Why Sony's ‘cloud’ pact with rival Microsoft is a game-changer

Bloomberg May 20 | Updated on May 20, 2019 Published on May 20, 2019

Faster internet speeds are starting to allow games to be played remotely, which is a threat to PlayStation   -  istockphoto

When Sony unveiled a cloud gaming pact with archrival Microsoft, it surprised the industry.

Perhaps no one was more shocked than employees of Sony’s PlayStation division, who have spent almost two decades fighting the US software giant in the $38 billion video game console market.

Last week, the companies announced a strategic partnership to co-develop game streaming technology and host some of PlayStations online services on the Redmond-based company’s Azure cloud platform. It comes after PlayStation spent seven years developing its own cloud gaming offering, with limited success.

Painful lesson

Negotiations with Microsoft began last year and were handled directly by Sony’s senior management in Tokyo, largely without the involvement of the PlayStation unit, according to people familiar with the matter.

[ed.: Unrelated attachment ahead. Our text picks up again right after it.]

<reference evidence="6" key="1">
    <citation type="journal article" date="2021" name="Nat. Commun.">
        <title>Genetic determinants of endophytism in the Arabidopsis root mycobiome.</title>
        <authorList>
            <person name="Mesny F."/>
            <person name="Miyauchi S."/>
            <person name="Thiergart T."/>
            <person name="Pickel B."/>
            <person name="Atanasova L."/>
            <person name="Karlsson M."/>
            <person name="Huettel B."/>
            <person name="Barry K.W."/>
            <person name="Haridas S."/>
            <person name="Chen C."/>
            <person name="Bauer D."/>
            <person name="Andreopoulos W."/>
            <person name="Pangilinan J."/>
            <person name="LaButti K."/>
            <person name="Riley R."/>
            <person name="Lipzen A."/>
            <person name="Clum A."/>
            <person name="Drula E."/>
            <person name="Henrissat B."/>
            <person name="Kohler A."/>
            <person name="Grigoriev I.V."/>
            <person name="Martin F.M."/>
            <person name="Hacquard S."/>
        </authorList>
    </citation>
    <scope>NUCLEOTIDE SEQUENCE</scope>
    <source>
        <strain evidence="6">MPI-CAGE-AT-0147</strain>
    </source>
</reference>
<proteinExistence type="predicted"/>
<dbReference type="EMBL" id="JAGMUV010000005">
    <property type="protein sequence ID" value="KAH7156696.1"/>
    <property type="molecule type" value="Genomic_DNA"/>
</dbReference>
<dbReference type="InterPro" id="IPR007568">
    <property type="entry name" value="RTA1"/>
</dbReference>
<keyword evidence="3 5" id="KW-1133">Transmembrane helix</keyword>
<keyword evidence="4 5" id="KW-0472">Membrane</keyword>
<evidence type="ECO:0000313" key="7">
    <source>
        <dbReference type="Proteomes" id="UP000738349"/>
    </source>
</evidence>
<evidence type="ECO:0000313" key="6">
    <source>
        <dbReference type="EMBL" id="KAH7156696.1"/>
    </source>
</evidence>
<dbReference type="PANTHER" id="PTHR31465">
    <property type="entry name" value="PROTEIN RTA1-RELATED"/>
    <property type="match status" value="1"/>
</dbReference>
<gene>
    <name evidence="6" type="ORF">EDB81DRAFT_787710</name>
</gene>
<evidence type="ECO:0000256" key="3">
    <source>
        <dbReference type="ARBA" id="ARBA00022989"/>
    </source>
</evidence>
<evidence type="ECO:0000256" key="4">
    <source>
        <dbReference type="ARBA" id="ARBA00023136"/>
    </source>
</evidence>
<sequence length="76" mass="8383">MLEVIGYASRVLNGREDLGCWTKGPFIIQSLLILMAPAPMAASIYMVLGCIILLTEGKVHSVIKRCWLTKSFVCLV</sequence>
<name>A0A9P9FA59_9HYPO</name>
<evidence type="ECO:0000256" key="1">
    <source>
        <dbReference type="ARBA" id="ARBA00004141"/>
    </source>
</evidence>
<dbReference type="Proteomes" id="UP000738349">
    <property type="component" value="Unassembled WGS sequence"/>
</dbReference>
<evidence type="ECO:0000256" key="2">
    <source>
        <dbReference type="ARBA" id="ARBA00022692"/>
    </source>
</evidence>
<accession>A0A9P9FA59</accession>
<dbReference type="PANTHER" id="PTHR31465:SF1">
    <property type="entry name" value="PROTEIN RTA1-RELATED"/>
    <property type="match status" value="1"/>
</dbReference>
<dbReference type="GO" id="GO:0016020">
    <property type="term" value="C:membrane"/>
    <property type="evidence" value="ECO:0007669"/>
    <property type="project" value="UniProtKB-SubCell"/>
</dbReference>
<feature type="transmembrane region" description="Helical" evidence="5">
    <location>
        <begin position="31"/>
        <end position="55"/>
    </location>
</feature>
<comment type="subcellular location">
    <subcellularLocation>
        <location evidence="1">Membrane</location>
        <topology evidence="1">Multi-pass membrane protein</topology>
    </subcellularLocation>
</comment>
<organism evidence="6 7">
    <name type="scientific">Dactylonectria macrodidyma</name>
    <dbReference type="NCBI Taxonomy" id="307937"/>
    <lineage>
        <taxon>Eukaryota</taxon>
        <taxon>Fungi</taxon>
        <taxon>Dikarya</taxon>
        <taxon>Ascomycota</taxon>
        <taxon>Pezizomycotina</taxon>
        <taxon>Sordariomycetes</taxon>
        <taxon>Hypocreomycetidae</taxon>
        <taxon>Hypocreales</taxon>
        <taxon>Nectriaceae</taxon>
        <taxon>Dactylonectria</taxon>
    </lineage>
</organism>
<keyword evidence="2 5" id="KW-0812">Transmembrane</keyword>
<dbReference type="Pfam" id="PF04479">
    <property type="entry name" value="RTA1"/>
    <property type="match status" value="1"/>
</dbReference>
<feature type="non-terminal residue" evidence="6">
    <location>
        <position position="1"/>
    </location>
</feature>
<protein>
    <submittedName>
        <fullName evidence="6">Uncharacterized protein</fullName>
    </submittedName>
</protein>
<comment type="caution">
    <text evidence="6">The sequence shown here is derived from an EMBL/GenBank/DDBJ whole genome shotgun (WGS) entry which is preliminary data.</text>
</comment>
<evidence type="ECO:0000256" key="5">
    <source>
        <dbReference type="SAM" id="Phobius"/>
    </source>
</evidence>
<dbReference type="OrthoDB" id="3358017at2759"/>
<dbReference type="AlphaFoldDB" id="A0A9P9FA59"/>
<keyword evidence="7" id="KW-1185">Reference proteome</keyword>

Staff at the gaming division were caught off-guard by the news. Managers had to calm workers and assure them that plans for the company’s next-generation console weren’t affected, said the people.

That difficult moment is part of a painful lesson that Sony and many other technology companies are facing as the world’s leading cloud-computing providers become more powerful. If you aren’t spending billions of dollars a year on data centers, servers and network gear, you can’t keep up.

Faster internet speeds are starting to allow games to be played remotely without the need for a local machine. That’s a threat to PlayStation, which generates a third of Sony’s profits.

Who will win?

Microsoft’s Xbox faces a similar risk, but the software giant has the second-largest cloud service, so it has a strategic answer. The other leading cloud providers, Google and, are building their own cloud-gaming services.

Realising that his home-grown cloud service isnt going to cut it, Sony Chief Executive Officer Kenichiro Yoshida is being forced to collaborate, rather than confront his old gaming nemesis.

“Sony feels threatened by this trend and the mighty Google, and has decided to leave its network infrastructure build-up to Microsoft,” said Asymmetric Advisors strategist Amir Anvarzadeh. Why would they sleep with the enemy unless they feel threatened?

The key question is who really wins from the partnership. Most analysts agree that, at least in the short-to-medium term, it’s a positive for Sony. Cloud gaming isn’t ready for prime time yet.

Published on May 20, 2019
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